America's Cup reaches crossroads as Kiwis near win

  • America's Cup reaches crossroads as Kiwis near win

America's Cup reaches crossroads as Kiwis near win

Those were the words of Oracle Team USA skipper Jimmy Spithill after his team claimed their first win of the America's Cup match.

The New Zealand team started the competition with a negative point as United States of America won the qualifiers but that didn't prove to be any kind of disadvantage to the ambitions Kiwis team who cleared the first mark in the second game itself.

In the finale of the 2017 youth event, the New Zealand crew needed to finish three places above the British in the last race to retain the trophy.

Five days of development this week appeared to initially amount to little as Team NZ sailed clear in race five on Sunday (NZT).

That could all change if the US holders are able to turn around a 3-0 Kiwi lead in the first-to-seven competition on Bermuda's Great Sound when racing resumes this weekend.

Spithill said Oracle had seen the Kiwis taking a few days off during the week while the Oracle boys sailed every day - Spithill injured his right wrist when he took a tumble on board Friday - and their shore team worked long hours at night.

Until the sixth race, the powerhouse American squad, owned by software tycoon Larry Ellison and crewed mostly by Australians, had been humbled by the underfunded but crafty Kiwis and their fast 50-foot, foiling catamaran helmed by 26-year-old America's Cup rookie Peter Burling.

America's Cup reaches crossroads as Kiwis near win
America's Cup reaches crossroads as Kiwis near win

"We love blasting so we couldn't resist the temptation [to get on the foils]", Dunning Beck said. "I just put the bows in and gave it a good send".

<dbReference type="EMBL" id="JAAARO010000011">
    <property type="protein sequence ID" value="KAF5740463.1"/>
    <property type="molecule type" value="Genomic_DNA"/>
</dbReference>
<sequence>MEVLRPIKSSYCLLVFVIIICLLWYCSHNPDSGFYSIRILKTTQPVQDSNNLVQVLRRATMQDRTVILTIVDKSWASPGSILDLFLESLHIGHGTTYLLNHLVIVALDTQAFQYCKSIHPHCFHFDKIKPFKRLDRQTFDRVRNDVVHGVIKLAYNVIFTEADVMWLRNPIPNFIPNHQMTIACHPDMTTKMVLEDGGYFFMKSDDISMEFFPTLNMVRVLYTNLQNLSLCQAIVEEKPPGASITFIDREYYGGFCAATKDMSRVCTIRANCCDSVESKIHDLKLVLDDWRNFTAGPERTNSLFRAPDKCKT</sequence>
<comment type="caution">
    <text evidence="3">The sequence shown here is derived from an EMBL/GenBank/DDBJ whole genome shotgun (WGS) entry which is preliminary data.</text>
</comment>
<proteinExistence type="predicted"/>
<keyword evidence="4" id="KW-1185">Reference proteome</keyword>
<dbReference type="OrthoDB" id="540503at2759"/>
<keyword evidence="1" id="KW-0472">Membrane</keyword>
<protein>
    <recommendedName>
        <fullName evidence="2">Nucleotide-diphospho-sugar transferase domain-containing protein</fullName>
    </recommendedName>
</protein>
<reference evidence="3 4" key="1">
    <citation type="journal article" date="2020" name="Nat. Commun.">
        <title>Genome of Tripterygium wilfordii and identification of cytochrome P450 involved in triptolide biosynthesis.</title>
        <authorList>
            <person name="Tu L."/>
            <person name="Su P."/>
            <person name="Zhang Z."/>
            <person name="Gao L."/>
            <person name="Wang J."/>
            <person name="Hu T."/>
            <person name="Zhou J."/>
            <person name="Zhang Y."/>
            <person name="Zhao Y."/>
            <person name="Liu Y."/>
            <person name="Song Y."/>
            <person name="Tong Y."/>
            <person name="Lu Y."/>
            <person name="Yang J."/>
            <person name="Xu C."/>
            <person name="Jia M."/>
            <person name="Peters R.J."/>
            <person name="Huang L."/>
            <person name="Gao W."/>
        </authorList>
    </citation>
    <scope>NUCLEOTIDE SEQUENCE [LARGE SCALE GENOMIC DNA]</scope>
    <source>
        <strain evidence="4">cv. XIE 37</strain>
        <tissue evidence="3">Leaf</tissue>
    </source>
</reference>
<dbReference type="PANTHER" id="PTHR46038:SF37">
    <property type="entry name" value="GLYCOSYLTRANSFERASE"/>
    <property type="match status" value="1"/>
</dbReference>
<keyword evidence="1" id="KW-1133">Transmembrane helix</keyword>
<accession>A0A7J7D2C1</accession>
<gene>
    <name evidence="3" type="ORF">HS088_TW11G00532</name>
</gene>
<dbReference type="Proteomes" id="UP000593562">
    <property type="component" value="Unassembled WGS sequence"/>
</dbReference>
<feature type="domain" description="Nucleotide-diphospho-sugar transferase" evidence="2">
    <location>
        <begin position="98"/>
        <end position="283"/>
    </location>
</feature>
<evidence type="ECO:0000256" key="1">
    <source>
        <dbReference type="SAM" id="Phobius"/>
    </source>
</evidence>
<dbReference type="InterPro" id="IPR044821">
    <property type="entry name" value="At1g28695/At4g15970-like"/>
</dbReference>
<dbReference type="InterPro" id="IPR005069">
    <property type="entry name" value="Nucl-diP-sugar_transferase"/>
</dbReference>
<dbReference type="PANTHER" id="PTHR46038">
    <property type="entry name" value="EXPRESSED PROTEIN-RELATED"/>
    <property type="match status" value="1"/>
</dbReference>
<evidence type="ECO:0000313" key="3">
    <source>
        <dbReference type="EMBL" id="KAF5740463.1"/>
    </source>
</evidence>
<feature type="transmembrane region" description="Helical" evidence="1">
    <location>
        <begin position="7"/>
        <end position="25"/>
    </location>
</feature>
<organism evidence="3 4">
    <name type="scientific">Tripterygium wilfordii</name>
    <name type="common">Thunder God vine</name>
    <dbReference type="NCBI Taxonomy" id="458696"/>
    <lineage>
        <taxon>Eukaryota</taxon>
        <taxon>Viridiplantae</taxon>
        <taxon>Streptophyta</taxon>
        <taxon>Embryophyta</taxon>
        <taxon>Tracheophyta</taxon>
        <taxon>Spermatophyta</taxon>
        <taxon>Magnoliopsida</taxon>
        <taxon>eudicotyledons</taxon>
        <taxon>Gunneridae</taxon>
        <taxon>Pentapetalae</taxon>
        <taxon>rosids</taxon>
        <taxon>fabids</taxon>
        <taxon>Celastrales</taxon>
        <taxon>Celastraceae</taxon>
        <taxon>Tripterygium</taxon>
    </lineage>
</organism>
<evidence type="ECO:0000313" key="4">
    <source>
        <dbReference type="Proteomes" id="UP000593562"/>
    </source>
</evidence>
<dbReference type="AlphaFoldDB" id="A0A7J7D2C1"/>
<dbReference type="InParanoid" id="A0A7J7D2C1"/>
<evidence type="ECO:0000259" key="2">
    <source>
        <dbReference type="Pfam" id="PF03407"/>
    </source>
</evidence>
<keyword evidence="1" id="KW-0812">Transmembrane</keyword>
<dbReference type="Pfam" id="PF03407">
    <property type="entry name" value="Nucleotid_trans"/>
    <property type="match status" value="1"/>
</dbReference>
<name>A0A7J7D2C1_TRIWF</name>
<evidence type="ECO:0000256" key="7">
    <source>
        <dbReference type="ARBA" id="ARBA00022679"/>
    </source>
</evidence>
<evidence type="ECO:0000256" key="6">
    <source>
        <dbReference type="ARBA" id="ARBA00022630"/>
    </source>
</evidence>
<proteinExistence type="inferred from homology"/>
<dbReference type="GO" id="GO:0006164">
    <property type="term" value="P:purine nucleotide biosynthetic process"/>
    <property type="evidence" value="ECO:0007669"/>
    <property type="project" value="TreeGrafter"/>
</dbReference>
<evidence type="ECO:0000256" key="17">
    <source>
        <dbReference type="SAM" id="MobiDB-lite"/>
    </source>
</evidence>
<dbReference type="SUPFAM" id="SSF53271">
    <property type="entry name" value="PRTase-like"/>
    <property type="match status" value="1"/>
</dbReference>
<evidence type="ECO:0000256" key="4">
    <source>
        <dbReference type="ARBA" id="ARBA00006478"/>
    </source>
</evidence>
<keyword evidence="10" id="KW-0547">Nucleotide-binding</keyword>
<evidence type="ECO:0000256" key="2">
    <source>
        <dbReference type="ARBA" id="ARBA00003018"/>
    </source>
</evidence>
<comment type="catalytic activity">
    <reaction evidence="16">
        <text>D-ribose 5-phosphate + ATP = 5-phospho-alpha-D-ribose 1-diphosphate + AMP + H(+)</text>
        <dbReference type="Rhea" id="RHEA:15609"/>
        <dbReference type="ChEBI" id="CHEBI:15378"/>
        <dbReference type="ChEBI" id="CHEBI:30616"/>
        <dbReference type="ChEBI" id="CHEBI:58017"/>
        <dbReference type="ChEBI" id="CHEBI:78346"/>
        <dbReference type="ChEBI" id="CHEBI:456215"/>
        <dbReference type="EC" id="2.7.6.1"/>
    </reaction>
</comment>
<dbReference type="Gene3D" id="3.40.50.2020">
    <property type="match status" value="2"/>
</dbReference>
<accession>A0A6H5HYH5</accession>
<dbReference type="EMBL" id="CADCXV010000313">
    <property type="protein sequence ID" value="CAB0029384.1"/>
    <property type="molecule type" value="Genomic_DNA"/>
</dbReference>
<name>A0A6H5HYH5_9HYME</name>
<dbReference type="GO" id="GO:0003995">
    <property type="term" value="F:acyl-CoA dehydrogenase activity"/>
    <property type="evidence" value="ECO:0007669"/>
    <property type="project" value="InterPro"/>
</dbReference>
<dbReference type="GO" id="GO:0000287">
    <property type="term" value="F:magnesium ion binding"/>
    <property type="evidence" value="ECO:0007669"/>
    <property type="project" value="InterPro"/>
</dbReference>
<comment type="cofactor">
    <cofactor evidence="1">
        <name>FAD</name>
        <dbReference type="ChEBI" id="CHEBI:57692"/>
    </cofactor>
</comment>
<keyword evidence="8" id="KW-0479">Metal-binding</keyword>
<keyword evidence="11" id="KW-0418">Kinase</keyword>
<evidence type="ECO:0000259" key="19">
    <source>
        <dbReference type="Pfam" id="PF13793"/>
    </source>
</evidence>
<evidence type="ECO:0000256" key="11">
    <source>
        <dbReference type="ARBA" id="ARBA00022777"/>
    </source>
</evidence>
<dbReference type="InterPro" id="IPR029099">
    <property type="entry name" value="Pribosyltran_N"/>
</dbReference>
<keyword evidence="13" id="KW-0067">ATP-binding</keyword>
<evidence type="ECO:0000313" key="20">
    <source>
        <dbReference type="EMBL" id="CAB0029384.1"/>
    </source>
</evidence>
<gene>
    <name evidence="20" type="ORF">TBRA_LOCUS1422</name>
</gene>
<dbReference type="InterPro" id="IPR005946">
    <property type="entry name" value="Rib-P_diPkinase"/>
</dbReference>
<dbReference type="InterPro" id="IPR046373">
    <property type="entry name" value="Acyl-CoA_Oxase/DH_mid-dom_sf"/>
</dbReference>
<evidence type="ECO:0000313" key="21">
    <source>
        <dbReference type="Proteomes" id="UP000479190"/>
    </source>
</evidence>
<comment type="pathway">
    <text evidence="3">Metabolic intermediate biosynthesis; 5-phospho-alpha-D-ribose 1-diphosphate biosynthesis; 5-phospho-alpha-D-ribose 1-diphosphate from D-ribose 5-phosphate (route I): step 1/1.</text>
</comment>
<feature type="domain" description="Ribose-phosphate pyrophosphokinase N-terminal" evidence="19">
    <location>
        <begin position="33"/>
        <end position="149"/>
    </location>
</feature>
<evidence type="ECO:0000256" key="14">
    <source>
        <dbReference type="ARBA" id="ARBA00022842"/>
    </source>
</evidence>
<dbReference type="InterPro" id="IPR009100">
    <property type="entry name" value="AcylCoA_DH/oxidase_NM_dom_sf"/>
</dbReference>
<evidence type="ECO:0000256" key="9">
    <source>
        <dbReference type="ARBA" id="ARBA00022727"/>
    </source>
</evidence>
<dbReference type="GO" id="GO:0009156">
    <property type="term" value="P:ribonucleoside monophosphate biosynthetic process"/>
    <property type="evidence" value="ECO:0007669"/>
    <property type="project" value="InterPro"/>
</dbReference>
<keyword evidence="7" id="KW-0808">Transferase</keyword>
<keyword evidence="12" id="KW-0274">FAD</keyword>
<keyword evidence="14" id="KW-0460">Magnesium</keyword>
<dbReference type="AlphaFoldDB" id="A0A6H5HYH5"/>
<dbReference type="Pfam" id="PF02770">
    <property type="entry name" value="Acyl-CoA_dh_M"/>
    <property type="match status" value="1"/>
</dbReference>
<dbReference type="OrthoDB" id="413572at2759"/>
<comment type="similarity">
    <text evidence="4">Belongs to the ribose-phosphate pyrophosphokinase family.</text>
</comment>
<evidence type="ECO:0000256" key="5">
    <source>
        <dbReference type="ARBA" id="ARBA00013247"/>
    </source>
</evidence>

Day three of the America's Cup Match, presented by Louis Vuitton, was full of drama, with the big story of the day the fightback Oracle Team USA staged against their rivals for the Auld Mug, Emirates Team New Zealand.

Earlier Emirates Team New Zealand beat Oracle Team USA by over two minutes in race five of the America's Cup.

He closed the gap and crossed just ahead of the Kiwis on the third leg.

"You've got a young vigorous team in New Zealand, a bunch of young guys who I think have choreographed the handling of that boat beautifully and they work really efficiently together", he said.

Spithill was widely reckoned to have the advantage over young Kiwi helmsman Peter Burling, a seven-time world champion and Olympic gold medalist in the 49er class in Rio past year who despite his credentials came in with far less match racing experience. Spithill dipped underneath. Both boats pushed the protest button, and the umpires decided Spithill didn't give Burling enough room.

At one stage comeback specialist Spithill managed to get a lead over Burling, but he was out-duelled and infringed the Kiwi "cat", incurring another penalty and allowing them to fly into the line on their space-age catamaran in front of a packed grandstand in Bermuda's purpose-built America's Cup Village.